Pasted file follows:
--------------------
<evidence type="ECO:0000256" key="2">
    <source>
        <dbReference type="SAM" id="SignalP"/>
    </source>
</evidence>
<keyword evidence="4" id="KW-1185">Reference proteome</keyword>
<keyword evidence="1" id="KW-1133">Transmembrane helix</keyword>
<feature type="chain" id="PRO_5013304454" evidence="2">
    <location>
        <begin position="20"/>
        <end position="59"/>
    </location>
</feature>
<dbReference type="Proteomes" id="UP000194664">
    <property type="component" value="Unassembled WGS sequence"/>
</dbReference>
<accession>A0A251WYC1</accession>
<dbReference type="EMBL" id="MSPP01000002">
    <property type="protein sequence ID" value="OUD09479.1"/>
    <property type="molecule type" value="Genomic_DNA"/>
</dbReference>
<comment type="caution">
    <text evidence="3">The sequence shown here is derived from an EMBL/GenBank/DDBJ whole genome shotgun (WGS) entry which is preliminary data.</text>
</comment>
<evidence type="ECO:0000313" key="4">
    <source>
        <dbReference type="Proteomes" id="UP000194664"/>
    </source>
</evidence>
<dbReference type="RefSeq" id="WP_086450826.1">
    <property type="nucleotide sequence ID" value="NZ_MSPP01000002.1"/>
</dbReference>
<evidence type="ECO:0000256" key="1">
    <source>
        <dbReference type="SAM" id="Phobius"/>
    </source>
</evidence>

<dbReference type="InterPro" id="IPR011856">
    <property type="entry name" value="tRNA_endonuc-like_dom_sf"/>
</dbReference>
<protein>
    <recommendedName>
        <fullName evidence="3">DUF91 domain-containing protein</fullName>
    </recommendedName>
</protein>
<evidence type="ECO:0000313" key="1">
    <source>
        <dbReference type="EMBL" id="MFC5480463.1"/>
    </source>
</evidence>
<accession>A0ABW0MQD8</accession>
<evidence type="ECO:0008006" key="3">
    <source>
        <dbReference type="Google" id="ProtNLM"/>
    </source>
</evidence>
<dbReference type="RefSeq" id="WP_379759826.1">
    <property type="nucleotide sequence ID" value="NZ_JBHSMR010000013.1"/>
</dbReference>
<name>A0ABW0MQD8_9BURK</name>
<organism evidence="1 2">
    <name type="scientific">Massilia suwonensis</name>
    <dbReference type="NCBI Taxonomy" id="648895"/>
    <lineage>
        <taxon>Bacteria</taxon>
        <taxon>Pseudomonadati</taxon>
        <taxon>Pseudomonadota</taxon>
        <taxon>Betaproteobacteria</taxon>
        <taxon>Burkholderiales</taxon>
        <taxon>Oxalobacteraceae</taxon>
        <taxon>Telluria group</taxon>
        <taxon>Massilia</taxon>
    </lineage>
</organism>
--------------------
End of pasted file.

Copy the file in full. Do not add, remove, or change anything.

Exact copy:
<evidence type="ECO:0000256" key="2">
    <source>
        <dbReference type="SAM" id="SignalP"/>
    </source>
</evidence>
<keyword evidence="4" id="KW-1185">Reference proteome</keyword>
<keyword evidence="1" id="KW-1133">Transmembrane helix</keyword>
<feature type="chain" id="PRO_5013304454" evidence="2">
    <location>
        <begin position="20"/>
        <end position="59"/>
    </location>
</feature>
<dbReference type="Proteomes" id="UP000194664">
    <property type="component" value="Unassembled WGS sequence"/>
</dbReference>
<accession>A0A251WYC1</accession>
<dbReference type="EMBL" id="MSPP01000002">
    <property type="protein sequence ID" value="OUD09479.1"/>
    <property type="molecule type" value="Genomic_DNA"/>
</dbReference>
<comment type="caution">
    <text evidence="3">The sequence shown here is derived from an EMBL/GenBank/DDBJ whole genome shotgun (WGS) entry which is preliminary data.</text>
</comment>
<evidence type="ECO:0000313" key="4">
    <source>
        <dbReference type="Proteomes" id="UP000194664"/>
    </source>
</evidence>
<dbReference type="RefSeq" id="WP_086450826.1">
    <property type="nucleotide sequence ID" value="NZ_MSPP01000002.1"/>
</dbReference>
<evidence type="ECO:0000256" key="1">
    <source>
        <dbReference type="SAM" id="Phobius"/>
    </source>
</evidence>

<dbReference type="InterPro" id="IPR011856">
    <property type="entry name" value="tRNA_endonuc-like_dom_sf"/>
</dbReference>
<protein>
    <recommendedName>
        <fullName evidence="3">DUF91 domain-containing protein</fullName>
    </recommendedName>
</protein>
<evidence type="ECO:0000313" key="1">
    <source>
        <dbReference type="EMBL" id="MFC5480463.1"/>
    </source>
</evidence>
<accession>A0ABW0MQD8</accession>
<evidence type="ECO:0008006" key="3">
    <source>
        <dbReference type="Google" id="ProtNLM"/>
    </source>
</evidence>
<dbReference type="RefSeq" id="WP_379759826.1">
    <property type="nucleotide sequence ID" value="NZ_JBHSMR010000013.1"/>
</dbReference>
<name>A0ABW0MQD8_9BURK</name>
<organism evidence="1 2">
    <name type="scientific">Massilia suwonensis</name>
    <dbReference type="NCBI Taxonomy" id="648895"/>
    <lineage>
        <taxon>Bacteria</taxon>
        <taxon>Pseudomonadati</taxon>
        <taxon>Pseudomonadota</taxon>
        <taxon>Betaproteobacteria</taxon>
        <taxon>Burkholderiales</taxon>
        <taxon>Oxalobacteraceae</taxon>
        <taxon>Telluria group</taxon>
        <taxon>Massilia</taxon>
    </lineage>
</organism>